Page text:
Alfred the Great was no stranger to fighting. He and his older brother fought together at the Battle of Ashdown in January 1871, where they defeated the forces of Bagsecg and Halfdan.
Alfred’s forces suffered a series of defeats after he became king. This started as Alfred was undertaking the funeral rites for his brother. The Danes defeated Alfred’s Anglo Saxon army, not once but twice.
Instead of deciding to fight, Alfred selected another strategy. He decided to make peace.
Essentially this meant paying the Vikings off. The Viking forces retreated from Reading and from the Anglo Saxon Kingdom as a whole sometime in the Autumn of 871.
Alfred was forced to flee for his life at Christmas.
The peace did not last long. Essentially they wanted to defeat the whole of Saxon England.
In 876, under the command of Guthrum, the Viking forces attacked Chippenham.
They did this in early January, as the 12 days of Christmas festivities were still taking place.
The entire town’s population was slaughtered.
However, King Alfred, his family and a small group of men escaped.
Alfred the Great was forced to live in swampland.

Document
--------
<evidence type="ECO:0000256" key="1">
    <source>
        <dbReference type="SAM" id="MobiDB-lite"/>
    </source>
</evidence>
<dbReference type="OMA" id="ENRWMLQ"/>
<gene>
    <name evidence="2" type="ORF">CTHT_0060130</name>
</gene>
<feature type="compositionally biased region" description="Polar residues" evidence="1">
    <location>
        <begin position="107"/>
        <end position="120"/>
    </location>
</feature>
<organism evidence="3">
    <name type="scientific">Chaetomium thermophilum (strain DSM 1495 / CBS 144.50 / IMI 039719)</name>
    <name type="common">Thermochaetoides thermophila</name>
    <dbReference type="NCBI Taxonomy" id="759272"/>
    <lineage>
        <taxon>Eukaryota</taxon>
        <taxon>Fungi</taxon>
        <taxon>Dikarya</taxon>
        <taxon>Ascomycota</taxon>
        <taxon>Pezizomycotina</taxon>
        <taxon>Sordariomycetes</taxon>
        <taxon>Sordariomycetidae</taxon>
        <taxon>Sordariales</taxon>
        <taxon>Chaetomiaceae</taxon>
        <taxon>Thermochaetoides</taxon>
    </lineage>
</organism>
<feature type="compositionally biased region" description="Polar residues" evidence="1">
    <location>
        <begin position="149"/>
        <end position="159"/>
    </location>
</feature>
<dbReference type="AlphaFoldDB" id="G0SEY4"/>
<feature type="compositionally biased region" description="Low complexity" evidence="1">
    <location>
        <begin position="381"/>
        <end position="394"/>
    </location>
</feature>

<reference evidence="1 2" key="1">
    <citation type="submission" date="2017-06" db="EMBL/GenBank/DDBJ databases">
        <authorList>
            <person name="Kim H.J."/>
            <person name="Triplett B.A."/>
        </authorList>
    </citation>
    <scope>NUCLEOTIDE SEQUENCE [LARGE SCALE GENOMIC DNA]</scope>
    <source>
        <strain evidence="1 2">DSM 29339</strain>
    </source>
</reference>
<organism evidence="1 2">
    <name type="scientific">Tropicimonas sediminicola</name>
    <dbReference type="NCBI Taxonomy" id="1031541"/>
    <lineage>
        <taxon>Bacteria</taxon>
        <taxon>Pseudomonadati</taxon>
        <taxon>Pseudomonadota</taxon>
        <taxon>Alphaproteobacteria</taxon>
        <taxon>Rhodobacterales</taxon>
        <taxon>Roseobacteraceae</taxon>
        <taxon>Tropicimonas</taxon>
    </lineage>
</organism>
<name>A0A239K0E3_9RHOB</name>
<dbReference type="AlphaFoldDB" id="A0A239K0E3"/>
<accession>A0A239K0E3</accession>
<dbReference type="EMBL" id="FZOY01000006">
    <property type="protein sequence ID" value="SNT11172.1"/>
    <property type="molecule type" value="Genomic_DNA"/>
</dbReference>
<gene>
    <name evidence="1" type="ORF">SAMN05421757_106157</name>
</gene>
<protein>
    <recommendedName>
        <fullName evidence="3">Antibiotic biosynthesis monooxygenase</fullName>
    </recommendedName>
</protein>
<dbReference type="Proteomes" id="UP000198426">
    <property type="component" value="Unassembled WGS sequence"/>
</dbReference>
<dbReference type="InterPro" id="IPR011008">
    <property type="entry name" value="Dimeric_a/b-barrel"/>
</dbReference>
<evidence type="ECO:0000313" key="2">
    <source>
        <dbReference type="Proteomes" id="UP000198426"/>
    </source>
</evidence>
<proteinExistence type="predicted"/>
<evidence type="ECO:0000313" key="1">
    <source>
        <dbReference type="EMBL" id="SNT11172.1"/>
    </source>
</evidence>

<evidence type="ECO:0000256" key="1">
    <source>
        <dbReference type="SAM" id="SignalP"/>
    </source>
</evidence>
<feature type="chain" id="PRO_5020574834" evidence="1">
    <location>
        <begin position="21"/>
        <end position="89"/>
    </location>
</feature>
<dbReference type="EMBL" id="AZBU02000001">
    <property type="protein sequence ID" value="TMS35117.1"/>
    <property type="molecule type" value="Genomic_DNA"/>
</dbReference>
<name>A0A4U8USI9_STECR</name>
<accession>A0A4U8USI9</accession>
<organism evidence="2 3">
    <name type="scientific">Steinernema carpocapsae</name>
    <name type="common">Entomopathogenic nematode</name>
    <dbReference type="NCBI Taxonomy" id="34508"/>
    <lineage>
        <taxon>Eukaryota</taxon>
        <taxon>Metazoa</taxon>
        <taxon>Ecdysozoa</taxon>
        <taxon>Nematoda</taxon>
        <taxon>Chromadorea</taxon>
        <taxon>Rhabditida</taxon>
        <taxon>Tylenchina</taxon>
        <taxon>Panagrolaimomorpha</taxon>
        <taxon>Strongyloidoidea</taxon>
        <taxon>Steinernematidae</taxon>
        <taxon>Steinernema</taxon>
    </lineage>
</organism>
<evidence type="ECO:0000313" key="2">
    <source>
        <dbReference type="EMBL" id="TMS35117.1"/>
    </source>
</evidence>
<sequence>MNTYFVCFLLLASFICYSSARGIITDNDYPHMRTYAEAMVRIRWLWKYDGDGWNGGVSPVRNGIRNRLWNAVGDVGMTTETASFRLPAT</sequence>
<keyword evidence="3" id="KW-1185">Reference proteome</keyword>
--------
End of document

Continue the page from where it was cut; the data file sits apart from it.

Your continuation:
Alfred and his small band of men ended up at Athelney in the swampland of Somerset.
It was here Alfred established a new base.
Essentially he was all but defeated. However, it was from his fort in the middle of the marshes that he planned a resistance campaign against the Danes. He knew he needed a decisive victory to recapture his Kingdom.
The legend about the cakes is almost certainly rubbish.
One of the most famous legends in English history is about Alfred the Great and some burnt cakes. It centres around the time he was forced to flee to the marshes.
En route to Athelney, Alfred was said to have been given shelter by a peasant woman who had no idea who he was.
He was asked to watch some cakes cooking in the fire while she went out to complete other tasks. Alfred became preoccupied with the problems in his Kingdom and allowed the cakes to burn.
The peasant woman is said to have scolded King Alfred on her return – still none the wiser as to who he was.
However, there is little evidence to suggest that this story is true. The first recorded instance of it is seen a century after Alfred’s death.
King Alfred The Great defeated the Vikings.